New York City dominates the economy of the state. It is the leading center of banking, finance and communication in the United States and is the location of the New York Stock Exchange (NYSE) on Wall Street, Manhattan. The Bureau of Economic Analysis estimates that in 2004, the total gross state product was $900 billion, second only to California. If New York were a Nation, it would rank as the 16th largest economy in the World, behind South Korea. The state economy grew 4.7%, slightly faster than the 4.3% for the US. Its 2004 Per Capita Personal Income was $38,333, placing it 5th in the nation, and 6th in the World. New York's agricultural outputs are dairy products, cattle and other livestock, vegetables, nursery stock, and apples. Its industrial outputs are printing and publishing, scientific instruments, electric equipment, machinery, chemical products, and tourism.

Many of the world's largest corporations locate their headquarters home offices in Manhattan or in nearby Westchester County, New York. The state also has a large manufacturing sector which includes printing, garments, furs, railroad rolling stock, and bus line vehicles. Some industries are concentrated in upstate locations also, such as ceramics (the southern tier of counties) and photographic equipment (Rochester).

There is a moderately large saltwater commercial fishery located along the Atlantic side of Long Island. The principal catches by value are clams, lobsters, squid, and flounder. There used to be a large oyster fishery in New York waters as well, but at present, oysters comprise only a small portion of the total value of seafood harvested. Perhaps the best known aspect of the

Greetings from New Yorkfishing sector is the famous Fulton Fish Market in New York City, which distributes not only the New York catch, but imported seafood from all over the world. The Fulton Fish Market has been moved from Fulton Street in Manhattan to The Bronx.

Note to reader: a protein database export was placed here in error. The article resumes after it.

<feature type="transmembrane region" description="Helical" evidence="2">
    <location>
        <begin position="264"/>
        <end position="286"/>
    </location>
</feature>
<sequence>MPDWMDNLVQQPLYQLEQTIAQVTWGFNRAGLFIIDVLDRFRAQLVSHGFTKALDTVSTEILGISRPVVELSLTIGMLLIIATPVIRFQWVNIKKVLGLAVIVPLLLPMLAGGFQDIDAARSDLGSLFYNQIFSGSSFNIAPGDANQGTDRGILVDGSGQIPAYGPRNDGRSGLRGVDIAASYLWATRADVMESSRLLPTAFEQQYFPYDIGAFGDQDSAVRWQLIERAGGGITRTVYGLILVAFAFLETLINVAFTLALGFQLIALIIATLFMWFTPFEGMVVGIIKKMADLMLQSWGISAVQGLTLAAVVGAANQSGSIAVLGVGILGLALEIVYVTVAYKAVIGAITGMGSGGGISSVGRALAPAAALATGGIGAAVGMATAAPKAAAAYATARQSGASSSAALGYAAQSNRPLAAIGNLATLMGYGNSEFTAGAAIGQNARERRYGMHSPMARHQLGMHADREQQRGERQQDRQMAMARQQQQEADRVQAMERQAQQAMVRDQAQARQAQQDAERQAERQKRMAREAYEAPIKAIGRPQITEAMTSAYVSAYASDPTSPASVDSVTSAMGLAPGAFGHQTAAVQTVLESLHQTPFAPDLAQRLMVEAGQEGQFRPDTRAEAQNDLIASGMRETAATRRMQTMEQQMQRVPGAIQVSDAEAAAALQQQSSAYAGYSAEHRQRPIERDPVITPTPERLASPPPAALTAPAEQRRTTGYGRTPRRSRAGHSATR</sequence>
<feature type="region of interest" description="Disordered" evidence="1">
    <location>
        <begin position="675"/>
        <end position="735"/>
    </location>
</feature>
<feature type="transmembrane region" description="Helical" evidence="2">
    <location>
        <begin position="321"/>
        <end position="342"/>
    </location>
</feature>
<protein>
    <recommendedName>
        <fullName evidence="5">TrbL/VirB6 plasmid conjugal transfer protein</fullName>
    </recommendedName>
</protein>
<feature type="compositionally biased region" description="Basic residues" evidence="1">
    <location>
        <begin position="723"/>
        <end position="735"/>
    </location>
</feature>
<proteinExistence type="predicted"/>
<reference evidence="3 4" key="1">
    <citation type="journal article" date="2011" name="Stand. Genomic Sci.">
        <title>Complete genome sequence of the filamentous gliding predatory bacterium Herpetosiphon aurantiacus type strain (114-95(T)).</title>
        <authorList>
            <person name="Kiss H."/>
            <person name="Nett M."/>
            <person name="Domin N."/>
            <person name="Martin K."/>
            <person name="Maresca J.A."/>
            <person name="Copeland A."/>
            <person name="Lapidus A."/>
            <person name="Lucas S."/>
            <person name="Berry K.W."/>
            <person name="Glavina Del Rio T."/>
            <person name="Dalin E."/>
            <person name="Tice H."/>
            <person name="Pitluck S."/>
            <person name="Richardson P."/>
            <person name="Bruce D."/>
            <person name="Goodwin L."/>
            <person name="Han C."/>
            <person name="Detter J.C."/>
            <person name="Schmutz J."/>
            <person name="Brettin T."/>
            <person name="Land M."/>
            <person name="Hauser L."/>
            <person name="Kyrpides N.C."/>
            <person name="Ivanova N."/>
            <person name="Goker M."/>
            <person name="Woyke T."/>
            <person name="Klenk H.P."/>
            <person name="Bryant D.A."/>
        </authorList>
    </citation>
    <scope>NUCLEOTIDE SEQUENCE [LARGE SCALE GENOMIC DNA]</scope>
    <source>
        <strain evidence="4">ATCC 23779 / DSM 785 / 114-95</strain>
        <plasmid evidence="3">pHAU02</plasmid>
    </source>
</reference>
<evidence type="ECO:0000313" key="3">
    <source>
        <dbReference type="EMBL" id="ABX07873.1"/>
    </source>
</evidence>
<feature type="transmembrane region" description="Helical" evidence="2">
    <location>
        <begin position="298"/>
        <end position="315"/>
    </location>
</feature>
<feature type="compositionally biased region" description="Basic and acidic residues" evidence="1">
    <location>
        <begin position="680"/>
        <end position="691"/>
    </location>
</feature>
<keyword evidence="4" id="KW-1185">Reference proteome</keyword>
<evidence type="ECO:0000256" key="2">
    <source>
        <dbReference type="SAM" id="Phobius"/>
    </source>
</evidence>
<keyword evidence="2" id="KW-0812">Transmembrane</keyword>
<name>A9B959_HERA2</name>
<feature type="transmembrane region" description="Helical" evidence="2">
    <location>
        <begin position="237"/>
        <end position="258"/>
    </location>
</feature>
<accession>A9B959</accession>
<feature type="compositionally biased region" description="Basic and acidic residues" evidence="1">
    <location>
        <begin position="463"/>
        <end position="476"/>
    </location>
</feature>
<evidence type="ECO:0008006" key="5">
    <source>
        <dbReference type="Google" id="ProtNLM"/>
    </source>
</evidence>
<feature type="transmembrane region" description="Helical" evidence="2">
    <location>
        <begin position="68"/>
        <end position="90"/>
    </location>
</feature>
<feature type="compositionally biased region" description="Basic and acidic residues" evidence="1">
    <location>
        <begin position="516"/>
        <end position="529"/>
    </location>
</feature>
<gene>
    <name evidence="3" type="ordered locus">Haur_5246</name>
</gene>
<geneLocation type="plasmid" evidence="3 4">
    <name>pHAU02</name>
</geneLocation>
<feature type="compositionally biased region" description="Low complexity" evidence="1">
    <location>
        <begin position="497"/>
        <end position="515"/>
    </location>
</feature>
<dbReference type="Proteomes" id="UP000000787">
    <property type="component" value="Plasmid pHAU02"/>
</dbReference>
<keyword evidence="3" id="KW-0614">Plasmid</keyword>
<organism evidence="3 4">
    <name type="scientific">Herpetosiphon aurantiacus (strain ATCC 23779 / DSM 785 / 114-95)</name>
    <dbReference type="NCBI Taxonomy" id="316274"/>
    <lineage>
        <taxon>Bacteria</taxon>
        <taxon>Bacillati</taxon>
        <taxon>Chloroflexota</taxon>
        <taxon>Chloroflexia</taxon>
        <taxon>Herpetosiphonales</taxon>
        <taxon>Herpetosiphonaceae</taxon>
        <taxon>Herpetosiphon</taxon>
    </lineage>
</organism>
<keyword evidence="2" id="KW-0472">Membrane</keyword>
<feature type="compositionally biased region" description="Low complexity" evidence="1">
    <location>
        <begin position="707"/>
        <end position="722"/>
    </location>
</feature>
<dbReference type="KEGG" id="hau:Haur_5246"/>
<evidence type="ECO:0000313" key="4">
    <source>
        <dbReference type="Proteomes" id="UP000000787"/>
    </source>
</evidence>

New York's mining sector is concentrated in three areas. The first is near New York City. Primarily, this area specializes in construction materials for the many projects in the city, but its also contains the emery mines of Westchester County, one of two locations in the USA where that mineral is extracted. The second area is the Adirondack Mountains. This is an area of very specialized products, including talc, industrial garnets, and zinc. It should be noted that the Adirondacks are not part of the Appalachian system, despite their location, but are structurally part of the mineral-rich Canadian Shield. Finally in the inland southwestern part of the state in the Allegheny Plateau is a region of drilled wells. The only major liquid output at present is salt in the form of brine; however, there are also small to moderate petroleum reserves in this area.

New York exports a wide variety of goods such as foodstuffs, commodities, minerals, manufactured goods, cut diamonds, and automobile parts. New York's top 5 export markets in 2003 were Canada $9B, United Kingdom $3.3B, Japan $2.6B, Israel $2.4B, and Switzerland $1.8B. New York's largest imports are Oil, Gold, Aluminum, Natural Gas, Electricity, rough diamonds, and Lumber.

State Economies
State Economies

US economy is relies on private decision-making ("economic freedom")